Nevertheless, if you only make champagne from grapes you grow yourself, you are labeled RM, or Récoltant-Manipulant. This is true Grower Champagne. Being an RM means that all wine production has to happen on your own premises and this, rather than the growing itself, is the most significant barrier to entry. Want to start making your own wine from just 1 hectare of land, all yourself? Well, you’ll need hundreds of thousands of Euros of equipment, staff and, not inconsequentially, space; that land, just over the size of a football pitch, will produce around 20,000 thousand bottles that need to be stored somewhere.
Being a grower is no guarantee of quality, but it does offer the producer total control of every stage of the process, from vine to glass. Some growers only own small parcels in very specific regions, whereas others work more like houses, blending vineyards that they own across the region.
There is, though, one other category of ‘grower’ that is rarely discussed. The RC.s, or Récoltant-Co-operateurs, have their wine made for them by the local co-operative as part of their agreement to supply grapes. The reasons for this largely come down to both costs (as mentioned above there are considerable equipment costs to get started) and size; as the average vineyard holding in Champagne is tiny – typically under 2 hectares – the co-operative will process and blend the grapes of many different growers together (occasionally an RC might separate out their own grapes at the co-operative, but this is fairly rare). These blended wines will then either be bottled under the RC’s label, bottled under the co-operative’s own label (a CM. or Co-operative de Manipulation), bottled as MA for a retailer, or simply sold to another producer (including a large house).
Slowly but surely
Clear as mud? Champagne’s complexity doesn’t just start in the glass, then. It goes all the way back. The Champenois have learnt, over centuries of inclement weather, political upheaval and war, not to overstretch themselves. Most of the true growers we know and love did not pop up overnight. Instead, row-by-row, hectare by hectare, they have inched themselves away from contracts and co-operatives, started a winery with a few tanks and second-hand press, tailored their production to their market safe in the knowledge that there are always other paths. The new generation are no different. If anything, they face stronger headwinds. It’s the least we can do, then, to hunt down those wines that keep Champagne’s variety alive and her land in good health.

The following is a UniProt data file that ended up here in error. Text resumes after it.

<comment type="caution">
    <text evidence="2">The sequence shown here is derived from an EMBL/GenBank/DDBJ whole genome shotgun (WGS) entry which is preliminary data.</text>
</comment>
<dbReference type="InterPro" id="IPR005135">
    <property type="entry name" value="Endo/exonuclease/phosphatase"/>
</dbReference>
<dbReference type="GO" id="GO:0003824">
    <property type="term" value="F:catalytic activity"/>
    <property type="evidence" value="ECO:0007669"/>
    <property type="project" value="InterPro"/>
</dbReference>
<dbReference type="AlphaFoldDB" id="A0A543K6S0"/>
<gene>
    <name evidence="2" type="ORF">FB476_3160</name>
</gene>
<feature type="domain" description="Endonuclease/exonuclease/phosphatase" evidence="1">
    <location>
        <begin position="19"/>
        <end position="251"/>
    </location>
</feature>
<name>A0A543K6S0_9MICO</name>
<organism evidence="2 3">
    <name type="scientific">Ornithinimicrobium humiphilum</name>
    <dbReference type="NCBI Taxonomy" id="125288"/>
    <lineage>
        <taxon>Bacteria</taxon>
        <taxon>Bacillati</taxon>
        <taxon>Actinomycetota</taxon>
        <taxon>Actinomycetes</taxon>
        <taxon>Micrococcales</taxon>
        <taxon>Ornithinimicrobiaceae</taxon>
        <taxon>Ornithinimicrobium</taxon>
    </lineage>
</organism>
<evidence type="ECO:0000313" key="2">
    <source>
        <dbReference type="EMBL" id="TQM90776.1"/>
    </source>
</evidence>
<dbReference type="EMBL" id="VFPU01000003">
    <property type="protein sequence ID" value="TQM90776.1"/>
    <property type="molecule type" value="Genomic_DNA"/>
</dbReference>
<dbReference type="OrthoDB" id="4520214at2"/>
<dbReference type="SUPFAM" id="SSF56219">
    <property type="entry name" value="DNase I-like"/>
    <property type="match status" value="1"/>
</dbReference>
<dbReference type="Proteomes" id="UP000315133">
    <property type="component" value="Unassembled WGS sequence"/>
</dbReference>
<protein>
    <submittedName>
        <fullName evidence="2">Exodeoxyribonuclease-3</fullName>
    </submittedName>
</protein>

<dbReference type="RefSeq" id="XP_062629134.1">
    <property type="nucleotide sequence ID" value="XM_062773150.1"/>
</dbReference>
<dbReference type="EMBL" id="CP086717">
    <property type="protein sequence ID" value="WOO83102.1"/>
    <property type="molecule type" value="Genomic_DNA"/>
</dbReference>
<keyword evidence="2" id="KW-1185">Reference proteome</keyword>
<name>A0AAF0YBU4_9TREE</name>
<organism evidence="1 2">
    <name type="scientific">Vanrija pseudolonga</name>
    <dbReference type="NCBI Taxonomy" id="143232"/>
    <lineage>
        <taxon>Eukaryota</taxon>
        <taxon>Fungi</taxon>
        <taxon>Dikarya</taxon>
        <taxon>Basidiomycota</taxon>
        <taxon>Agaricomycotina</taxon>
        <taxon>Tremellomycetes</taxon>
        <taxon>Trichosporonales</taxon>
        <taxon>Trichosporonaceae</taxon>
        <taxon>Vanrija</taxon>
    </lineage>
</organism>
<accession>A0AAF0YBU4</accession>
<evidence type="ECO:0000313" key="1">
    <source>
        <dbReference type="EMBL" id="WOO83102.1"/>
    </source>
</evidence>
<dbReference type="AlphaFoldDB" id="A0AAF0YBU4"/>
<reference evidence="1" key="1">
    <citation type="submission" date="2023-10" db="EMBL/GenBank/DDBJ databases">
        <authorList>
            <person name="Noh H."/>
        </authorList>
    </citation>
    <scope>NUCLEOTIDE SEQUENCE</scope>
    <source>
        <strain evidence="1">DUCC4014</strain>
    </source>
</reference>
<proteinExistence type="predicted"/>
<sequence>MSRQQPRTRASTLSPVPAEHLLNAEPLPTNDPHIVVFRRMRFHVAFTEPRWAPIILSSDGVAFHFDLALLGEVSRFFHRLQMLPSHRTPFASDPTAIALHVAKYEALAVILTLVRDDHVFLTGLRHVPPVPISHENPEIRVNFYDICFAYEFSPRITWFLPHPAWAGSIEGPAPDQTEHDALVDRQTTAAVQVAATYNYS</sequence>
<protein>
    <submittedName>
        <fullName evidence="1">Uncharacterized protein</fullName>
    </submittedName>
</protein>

Knowing a little more about where that bottle comes from is a good first step.
Author of this article, Tom Hewson, writes about Champagne and Sparkling Wine for Tim Atkin MW and at https://sixatmospheres.
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Pierre Legras is one of the few NM labelled producers we work with at Sip, creating a wonderfully clean style of Chardonnay that is archetypal of the Côte des Blancs.
At the top end of the RM scale we work with a number of producers who are fortunate enough to own 10+ hectares, such as Louis Brochet (13ha), whilst on the smaller side, we have producers such as Rousseaux Batteux who work with just 2.6ha.
We don’t currently have anyone labelled RC… but we do have a new and exciting producer who will likely fit this niche coming in the new year. Watch this space!